Posted by
2265 posts

Christine, I am one who also likes to combine solo travel and the RS tour experience. I will be taking my 12th RS Tour in May 2020 (the new Best of Tuscany Tour) with time on my own before and after. Of course this is easier with a shorter 1-city tour, and becomes a longer trip if the RS Tour is 11 or 12 nights or longer. A few years ago, I faced the same dilemma you mention: I had never been to England, and was unsure whether to take the RS London Tour and add on some time in other places in the country, or take the best of England tour and add on a few additional days in London. Then like magic, I saw an upcoming schedule for each of those tours “on sale” with a nice discount, and one tour ended on a morning in London, and the other began 2 hours away on that same afternoon, i took the 2 tours, back to back, and that worked out very well for me.

Given this choice, my advice would be to take an RS tour that moves through various cities and towns and countryside, more difficult to do on your own, and ends in a large city where you would like to spend more time, such as London, Rome, Paris, Seville, etc. That way, you spend time on your own after you are more accustomed to the culture, language, etc. and your knowledgeable RS guide can offer guidance on how to best spend your additional days in that city. You can also take some guided, small group, day tours in that city, if you enjoy the experience with a good guide.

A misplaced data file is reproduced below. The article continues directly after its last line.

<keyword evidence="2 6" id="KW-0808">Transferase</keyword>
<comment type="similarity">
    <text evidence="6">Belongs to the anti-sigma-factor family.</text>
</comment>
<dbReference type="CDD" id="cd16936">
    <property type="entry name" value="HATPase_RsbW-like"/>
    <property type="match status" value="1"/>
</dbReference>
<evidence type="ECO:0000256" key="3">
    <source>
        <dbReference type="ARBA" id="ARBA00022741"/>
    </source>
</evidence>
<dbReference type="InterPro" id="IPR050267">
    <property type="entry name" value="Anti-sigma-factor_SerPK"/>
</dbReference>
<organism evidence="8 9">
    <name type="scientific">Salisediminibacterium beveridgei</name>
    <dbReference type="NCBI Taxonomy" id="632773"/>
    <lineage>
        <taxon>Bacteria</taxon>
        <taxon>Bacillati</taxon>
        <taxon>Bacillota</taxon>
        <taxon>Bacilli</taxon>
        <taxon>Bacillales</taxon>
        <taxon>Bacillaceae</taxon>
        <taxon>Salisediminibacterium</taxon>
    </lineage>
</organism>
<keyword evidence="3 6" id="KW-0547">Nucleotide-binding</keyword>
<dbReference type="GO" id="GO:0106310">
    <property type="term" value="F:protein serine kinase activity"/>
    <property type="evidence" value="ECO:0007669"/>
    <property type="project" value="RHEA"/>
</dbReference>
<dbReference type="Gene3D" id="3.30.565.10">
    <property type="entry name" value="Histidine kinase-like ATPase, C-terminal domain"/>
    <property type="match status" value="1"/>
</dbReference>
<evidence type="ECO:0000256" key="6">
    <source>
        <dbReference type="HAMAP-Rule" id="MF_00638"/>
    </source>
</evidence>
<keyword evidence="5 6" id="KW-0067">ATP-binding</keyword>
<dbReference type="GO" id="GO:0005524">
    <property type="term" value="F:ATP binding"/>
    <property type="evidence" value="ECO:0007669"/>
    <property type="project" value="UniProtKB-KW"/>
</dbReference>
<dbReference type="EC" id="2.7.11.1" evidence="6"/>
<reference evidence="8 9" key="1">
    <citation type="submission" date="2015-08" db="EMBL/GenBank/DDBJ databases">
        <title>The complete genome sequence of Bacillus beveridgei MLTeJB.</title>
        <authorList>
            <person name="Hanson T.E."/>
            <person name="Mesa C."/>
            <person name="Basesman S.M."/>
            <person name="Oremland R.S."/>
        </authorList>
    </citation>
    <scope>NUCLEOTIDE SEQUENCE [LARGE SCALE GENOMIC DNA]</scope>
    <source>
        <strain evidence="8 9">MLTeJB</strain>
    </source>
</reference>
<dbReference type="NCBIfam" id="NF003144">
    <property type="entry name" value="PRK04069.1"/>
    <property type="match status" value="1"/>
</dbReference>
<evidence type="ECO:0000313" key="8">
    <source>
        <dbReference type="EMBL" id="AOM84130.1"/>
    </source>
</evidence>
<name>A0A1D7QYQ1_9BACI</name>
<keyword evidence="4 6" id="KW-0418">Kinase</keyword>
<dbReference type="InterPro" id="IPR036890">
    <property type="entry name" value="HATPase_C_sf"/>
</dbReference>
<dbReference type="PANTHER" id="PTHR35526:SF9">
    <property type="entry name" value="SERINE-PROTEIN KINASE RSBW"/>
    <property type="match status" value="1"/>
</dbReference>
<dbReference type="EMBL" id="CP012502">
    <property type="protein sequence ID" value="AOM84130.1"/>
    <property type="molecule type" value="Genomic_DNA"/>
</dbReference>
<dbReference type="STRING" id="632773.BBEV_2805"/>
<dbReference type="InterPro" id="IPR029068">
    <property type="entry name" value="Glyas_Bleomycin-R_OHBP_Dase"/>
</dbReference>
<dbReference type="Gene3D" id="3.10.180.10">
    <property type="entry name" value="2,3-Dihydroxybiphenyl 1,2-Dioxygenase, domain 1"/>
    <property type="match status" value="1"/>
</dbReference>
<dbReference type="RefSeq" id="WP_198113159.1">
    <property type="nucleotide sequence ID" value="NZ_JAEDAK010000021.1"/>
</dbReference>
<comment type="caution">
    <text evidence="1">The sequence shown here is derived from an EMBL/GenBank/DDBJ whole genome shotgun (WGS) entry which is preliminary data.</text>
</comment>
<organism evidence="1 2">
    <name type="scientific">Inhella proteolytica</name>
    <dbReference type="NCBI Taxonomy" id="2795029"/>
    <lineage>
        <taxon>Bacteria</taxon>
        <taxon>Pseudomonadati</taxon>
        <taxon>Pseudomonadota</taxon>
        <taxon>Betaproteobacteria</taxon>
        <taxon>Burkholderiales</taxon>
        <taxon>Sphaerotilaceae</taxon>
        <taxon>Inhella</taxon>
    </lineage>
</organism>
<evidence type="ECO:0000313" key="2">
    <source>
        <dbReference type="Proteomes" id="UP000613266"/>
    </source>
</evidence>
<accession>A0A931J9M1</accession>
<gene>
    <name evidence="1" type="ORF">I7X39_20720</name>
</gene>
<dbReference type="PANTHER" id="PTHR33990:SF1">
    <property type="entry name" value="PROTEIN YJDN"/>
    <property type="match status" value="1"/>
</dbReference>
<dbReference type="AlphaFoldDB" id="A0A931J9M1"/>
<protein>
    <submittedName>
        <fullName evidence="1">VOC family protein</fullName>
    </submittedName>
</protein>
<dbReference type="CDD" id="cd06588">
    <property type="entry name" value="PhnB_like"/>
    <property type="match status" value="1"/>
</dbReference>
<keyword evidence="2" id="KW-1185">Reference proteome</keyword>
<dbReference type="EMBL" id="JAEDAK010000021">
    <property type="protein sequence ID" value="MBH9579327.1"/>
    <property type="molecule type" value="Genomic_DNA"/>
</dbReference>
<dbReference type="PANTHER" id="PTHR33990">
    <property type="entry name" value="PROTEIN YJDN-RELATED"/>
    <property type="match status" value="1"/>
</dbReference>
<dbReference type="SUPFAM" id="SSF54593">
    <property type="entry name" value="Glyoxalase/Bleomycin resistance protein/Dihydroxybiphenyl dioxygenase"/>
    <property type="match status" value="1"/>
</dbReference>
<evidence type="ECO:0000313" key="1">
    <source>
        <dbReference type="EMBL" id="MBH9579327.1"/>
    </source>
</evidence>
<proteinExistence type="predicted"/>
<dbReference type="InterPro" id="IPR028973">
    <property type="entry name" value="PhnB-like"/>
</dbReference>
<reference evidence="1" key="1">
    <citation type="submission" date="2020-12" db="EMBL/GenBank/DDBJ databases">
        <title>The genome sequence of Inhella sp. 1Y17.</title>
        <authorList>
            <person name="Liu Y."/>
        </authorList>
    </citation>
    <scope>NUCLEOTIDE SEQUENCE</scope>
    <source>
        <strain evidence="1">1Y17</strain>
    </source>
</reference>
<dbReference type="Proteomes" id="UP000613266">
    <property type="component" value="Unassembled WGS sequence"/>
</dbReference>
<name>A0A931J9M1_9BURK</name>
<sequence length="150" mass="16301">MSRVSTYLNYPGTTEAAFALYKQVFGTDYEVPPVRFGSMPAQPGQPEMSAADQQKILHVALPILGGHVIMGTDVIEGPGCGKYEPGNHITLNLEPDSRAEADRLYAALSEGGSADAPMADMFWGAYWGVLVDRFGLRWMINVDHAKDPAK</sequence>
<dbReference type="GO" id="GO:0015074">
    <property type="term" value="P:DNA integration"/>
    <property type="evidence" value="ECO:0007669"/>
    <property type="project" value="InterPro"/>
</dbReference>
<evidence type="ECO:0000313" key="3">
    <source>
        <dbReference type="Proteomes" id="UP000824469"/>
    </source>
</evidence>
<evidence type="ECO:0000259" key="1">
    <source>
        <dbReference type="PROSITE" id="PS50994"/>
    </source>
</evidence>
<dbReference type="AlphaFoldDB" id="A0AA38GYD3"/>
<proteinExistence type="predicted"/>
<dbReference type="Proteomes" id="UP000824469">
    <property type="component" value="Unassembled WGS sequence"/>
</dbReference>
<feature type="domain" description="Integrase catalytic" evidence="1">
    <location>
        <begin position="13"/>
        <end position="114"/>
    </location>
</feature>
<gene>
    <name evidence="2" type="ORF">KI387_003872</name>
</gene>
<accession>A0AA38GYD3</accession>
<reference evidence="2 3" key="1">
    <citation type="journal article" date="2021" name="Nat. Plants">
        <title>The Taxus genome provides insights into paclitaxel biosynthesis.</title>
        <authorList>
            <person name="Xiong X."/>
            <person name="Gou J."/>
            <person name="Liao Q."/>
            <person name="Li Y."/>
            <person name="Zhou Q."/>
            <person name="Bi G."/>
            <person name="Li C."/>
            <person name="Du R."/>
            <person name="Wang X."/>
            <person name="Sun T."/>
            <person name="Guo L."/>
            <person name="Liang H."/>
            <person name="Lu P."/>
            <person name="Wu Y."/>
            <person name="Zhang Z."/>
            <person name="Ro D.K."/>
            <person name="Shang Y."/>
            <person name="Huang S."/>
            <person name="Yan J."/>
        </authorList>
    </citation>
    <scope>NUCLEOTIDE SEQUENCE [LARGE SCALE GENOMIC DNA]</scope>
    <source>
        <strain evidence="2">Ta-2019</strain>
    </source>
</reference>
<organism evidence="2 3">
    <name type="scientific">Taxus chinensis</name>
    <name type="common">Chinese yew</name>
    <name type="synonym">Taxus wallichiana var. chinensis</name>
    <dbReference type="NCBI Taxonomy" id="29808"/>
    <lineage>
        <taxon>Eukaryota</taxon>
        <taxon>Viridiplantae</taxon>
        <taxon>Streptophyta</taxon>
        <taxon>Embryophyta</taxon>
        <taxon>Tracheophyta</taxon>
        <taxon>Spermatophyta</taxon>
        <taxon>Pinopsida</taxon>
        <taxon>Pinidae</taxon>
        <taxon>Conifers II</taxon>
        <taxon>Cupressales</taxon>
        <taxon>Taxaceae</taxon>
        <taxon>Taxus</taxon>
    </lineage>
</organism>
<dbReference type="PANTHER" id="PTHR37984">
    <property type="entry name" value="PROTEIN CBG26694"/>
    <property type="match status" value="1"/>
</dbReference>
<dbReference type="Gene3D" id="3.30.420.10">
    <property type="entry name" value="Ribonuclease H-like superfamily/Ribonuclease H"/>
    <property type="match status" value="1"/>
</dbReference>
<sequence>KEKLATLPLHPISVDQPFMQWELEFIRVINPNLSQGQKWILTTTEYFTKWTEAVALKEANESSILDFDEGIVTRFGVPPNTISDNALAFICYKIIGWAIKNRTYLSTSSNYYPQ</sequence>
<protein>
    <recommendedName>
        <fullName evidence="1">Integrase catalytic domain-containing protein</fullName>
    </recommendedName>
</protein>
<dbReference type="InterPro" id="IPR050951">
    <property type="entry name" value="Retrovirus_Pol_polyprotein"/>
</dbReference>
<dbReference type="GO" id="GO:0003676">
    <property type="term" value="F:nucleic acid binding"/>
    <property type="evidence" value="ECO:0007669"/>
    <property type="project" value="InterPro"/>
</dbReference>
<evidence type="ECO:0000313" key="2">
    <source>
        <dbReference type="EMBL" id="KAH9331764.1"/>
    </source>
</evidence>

Posted by
4984 posts

Haven’t taken an RS Tour yet, but we used Rick’s guidebook and audioguides extensively in Rome. Our one human-guided activity that trip was for the Colosseum Underground tour. But based on your Prado experience, the wealth of museums in Rome might give you the benefit of a professional guide(s). And since you value time for solo travel, while Rick’s tours appear to include generous free time, a shorter tour would let you “dip your toe in the water,” rather than jumping in all the way for a week and a half or more, meeting the bus at the appointed time early in the morning so many days.

Posted by
1954 posts

Christine,
I can share my experience with you regarding city tours. I took the 7 Days in Rome tour and added days to it. The Berlin Prague Vienna tour gives you 3 nights in the major cities and 1 night in Dresden and 1 in Cesky Krumlov. I added days before and after the tour. Bus time is minimal and most of the tour is focused on the cities.
I have also taken several tours with bus time that cover more ground in a country. The guides are good about providing interesting stops along the way. I have to make up my mind that I will use the bus time to rest, relax or visit with tour mates. There is no way to avoid the bus time on some of the itineraries. I see these tours as providing highlights of a country or region. The city tours allow more free time I think as well as a focus on the city.
I'm sure you will enjoy whatever tour you choose. I would love to know what you decide!
To clarify, I've been on 7 RS tours so I'm speaking from my own experience and not speculating.

Posted by
2466 posts

meeting the bus at the appointed time early in the morning so many days